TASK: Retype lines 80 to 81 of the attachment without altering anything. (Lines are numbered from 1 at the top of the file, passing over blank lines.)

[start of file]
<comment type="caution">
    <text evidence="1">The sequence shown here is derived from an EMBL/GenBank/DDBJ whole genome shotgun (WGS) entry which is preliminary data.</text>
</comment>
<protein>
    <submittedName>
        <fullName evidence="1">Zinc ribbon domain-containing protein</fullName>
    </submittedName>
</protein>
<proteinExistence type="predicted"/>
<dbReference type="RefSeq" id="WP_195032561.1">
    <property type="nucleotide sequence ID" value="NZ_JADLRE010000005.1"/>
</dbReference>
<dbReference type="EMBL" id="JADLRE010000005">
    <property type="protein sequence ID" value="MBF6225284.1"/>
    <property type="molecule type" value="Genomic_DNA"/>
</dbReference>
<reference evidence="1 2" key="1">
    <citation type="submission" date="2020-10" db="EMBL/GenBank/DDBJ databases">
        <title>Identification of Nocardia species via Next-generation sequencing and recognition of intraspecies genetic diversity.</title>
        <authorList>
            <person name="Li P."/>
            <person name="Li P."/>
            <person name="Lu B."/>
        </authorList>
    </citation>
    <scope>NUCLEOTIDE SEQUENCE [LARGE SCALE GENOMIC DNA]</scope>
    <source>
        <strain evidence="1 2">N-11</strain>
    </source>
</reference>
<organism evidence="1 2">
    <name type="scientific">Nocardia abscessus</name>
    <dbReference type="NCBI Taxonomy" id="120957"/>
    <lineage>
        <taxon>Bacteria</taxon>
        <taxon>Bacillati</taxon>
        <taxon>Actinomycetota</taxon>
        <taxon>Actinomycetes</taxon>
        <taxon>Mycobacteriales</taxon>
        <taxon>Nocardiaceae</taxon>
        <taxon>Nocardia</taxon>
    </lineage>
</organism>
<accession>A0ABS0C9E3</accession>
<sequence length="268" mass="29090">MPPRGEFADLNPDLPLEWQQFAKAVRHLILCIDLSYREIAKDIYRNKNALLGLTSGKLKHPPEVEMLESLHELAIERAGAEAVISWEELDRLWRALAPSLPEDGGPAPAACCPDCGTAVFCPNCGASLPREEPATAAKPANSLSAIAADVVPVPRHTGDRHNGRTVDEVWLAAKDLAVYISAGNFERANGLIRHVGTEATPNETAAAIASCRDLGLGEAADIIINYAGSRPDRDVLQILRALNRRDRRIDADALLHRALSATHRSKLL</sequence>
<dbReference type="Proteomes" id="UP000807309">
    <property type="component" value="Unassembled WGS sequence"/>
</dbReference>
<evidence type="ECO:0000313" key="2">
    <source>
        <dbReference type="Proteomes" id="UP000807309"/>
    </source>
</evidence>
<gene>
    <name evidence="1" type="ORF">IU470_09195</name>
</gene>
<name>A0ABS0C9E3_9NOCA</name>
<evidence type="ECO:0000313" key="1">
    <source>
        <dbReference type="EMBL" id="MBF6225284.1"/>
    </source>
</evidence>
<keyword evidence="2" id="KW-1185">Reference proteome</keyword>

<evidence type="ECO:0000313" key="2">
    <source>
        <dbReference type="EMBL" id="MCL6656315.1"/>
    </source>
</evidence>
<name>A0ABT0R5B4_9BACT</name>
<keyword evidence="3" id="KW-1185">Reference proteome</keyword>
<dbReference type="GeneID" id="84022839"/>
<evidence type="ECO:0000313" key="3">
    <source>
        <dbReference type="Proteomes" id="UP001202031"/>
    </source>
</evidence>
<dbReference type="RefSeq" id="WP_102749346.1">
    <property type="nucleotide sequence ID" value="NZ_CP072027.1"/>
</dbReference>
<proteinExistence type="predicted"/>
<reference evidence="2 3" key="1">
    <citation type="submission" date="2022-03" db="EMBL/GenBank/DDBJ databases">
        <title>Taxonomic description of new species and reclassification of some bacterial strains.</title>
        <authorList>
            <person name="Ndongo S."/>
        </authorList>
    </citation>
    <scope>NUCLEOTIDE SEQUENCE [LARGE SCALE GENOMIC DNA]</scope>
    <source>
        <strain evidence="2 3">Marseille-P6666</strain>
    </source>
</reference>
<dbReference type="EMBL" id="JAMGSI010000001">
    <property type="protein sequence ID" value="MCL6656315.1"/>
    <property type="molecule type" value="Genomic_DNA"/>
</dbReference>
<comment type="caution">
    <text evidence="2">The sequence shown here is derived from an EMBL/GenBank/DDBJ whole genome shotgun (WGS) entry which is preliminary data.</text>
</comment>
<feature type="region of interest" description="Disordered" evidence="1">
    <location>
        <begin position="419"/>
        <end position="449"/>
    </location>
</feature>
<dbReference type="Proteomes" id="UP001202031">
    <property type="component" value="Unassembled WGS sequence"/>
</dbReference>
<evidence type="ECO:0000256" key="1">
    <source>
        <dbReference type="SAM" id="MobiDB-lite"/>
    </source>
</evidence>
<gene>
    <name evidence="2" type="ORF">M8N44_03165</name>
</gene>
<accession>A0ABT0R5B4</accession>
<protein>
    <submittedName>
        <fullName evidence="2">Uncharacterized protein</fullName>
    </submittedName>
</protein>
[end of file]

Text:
<proteinExistence type="predicted"/>
<reference evidence="2 3" key="1">